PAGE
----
This is as probably as well informed and good a debate as I have ever had to respond to. I hope I can do justice to all the good points that have been made, because we have covered all the key issues relating to how we better support people will mental ill health.
I associate myself with the comments about the personal speech of Neil Coyle, which he made in such a dignified way that I was incredibly moved by his story. What struck me about the experiences that he detailed was that they were his normal, which brought it into stark relief that we are talking about the real day-to-day lives of human beings. It is incredible to hear what people have to cope with on a daily basis. He reminded us that the 1980s had the best pop music, and I was reminded of the “Karma Chameleon” lyric:
“Every day is like survival”.
When we are talking about people with severe mental ill health, every day is like survival, so I thank him for that.
The hon. Gentleman’s speech covered everything that we need to tackle and I do not disagree with anything he said. Obviously, some of the charges that he levelled at me are challenging and I do not want to duck them. Everybody is impatient that we are perhaps not doing as well as we would like in helping people with mental ill health. I share that impatience, but I will not promise that it can be sorted overnight. We are rolling out a significant increase in services and in the workforce to deliver them, which takes longer than anyone would wish.
I will try to address the points that have been made. It was a great pleasure to hear from Mr Reed and to support him in delivering Seni’s law. In connection with that law, he has reminded us that when deaths happen to people who are detained by the state, we absolutely owe it to their loved ones, and to the person who died, to be open with them. The truth is often anything but, because the associated institutions of the state collude to protect themselves. Other Ministers and I are determined that we are the servants of the people, and those institutions that are there to deliver services for the people should remember that and should engage in a spirit of openness.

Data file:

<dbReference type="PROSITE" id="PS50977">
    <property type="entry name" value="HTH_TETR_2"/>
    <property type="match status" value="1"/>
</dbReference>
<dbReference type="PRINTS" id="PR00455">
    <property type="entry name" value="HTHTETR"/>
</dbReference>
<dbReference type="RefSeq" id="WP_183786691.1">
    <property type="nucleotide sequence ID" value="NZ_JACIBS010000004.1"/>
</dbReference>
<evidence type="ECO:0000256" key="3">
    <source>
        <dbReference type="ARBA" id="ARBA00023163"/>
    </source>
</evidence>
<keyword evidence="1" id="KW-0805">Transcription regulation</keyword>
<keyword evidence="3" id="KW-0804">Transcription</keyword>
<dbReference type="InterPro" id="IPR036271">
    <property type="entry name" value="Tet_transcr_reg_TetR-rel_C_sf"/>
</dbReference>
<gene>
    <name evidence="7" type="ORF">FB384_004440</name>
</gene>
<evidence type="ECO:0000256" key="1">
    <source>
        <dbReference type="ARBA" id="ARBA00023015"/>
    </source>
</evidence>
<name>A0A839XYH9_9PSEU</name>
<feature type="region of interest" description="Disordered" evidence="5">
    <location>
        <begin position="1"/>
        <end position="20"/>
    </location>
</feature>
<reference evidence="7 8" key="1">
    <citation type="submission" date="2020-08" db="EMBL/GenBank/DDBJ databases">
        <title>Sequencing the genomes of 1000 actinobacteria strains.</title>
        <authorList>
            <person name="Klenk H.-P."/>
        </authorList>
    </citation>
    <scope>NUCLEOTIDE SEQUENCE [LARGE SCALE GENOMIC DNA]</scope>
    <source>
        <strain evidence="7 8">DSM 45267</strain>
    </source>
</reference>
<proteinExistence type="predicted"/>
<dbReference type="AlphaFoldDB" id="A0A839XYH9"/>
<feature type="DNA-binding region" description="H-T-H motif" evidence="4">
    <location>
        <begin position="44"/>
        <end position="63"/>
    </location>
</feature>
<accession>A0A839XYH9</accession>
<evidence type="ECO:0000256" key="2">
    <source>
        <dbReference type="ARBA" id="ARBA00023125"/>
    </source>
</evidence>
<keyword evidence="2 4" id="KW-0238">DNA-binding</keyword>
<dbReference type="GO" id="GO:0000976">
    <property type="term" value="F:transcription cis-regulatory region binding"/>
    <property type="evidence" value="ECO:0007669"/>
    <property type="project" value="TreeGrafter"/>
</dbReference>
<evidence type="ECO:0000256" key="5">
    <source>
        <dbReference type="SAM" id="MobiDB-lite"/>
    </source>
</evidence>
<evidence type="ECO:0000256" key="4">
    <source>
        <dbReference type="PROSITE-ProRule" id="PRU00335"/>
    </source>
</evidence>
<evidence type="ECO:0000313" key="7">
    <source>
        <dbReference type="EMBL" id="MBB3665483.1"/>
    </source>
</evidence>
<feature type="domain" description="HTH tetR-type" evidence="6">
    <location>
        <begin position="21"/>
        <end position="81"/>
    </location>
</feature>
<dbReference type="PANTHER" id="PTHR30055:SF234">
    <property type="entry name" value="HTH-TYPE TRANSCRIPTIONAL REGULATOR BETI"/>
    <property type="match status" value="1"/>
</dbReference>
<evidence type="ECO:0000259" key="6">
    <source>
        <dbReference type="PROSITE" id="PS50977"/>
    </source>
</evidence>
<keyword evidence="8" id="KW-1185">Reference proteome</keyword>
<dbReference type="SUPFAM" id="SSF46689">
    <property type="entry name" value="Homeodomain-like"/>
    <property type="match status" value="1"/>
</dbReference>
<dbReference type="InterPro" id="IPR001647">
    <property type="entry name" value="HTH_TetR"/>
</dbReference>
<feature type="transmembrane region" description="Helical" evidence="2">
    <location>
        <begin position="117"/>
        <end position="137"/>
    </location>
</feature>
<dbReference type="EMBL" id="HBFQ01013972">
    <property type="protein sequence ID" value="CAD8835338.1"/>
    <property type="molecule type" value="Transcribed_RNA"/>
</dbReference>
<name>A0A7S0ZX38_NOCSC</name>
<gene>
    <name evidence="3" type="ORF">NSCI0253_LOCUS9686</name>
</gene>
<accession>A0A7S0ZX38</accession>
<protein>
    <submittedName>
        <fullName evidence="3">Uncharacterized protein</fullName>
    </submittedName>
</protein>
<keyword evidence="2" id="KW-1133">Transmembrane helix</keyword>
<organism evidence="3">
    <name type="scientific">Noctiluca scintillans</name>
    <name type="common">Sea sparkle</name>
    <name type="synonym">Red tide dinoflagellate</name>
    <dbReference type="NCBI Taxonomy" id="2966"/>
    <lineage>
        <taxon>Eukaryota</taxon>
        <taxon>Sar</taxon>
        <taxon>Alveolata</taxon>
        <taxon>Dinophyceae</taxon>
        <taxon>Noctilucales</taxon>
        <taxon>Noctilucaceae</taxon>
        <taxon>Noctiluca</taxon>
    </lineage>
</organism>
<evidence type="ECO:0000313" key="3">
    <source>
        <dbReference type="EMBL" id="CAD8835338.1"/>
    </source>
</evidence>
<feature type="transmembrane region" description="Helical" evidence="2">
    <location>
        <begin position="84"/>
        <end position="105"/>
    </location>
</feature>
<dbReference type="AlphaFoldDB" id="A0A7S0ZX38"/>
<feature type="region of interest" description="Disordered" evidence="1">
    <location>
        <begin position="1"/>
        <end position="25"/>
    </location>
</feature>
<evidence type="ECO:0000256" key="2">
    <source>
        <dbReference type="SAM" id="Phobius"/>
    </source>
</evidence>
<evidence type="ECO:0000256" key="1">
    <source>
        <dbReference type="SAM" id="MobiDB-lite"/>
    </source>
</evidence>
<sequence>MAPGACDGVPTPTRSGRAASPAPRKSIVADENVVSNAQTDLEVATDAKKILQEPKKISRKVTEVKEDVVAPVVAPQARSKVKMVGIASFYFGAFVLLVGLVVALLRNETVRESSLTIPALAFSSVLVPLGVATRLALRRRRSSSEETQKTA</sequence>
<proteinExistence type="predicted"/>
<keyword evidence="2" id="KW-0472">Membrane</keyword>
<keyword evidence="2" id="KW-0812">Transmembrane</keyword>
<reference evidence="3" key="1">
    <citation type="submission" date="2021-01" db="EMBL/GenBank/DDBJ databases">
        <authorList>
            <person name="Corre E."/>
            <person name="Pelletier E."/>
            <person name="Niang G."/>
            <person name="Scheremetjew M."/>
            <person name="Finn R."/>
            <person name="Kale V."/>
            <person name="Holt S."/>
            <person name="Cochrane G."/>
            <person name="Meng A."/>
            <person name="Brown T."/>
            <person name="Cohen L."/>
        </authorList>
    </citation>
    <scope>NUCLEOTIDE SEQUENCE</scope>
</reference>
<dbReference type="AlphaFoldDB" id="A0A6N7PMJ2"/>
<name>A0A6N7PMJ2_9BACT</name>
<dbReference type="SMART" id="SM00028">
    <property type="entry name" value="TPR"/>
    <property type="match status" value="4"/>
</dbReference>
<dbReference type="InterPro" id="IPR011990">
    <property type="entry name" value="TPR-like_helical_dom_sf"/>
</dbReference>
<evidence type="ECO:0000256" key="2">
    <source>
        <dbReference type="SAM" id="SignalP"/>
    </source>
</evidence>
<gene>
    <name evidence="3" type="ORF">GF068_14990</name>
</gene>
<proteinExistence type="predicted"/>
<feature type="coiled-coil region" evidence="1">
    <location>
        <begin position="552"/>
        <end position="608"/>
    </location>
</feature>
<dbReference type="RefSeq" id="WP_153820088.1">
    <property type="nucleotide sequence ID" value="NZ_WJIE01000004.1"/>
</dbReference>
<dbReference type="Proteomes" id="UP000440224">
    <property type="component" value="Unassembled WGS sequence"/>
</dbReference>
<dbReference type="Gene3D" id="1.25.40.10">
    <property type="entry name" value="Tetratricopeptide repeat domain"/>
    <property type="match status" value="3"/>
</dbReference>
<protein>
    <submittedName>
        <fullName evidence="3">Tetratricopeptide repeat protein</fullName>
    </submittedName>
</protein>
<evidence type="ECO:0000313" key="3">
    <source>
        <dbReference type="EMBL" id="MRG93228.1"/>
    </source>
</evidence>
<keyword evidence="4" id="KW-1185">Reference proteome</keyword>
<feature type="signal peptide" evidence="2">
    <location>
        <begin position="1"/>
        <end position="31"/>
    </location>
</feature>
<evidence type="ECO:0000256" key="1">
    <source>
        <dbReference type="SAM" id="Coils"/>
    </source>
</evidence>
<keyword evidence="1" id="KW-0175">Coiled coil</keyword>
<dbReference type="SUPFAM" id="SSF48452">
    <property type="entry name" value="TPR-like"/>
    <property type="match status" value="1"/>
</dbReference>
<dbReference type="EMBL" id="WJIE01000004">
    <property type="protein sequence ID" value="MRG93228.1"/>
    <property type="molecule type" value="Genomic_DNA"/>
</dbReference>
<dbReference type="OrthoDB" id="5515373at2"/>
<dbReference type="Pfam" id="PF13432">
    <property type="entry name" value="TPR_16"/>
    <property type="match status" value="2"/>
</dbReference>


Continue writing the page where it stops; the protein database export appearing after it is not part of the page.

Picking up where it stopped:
I have met Seni’s parents and I could not admire them more for the dignity with which they have borne their experience and the good use that they have put it to. I genuinely feel guilty, however, that we have let them down. Hon. Members will be pleased to know that we have a ministerial board that investigates deaths in custody and what can be learned from them, but I emphasise that we—including colleagues in the Home Office and the Ministry of Justice who, along with me, sit on those boards—are becoming rather concerned that not enough progress has been made. I am glad to be in continued engagement with Inquest, which does a fantastic job advocating on behalf of bereaved families. We need to do more to learn from events when they go wrong.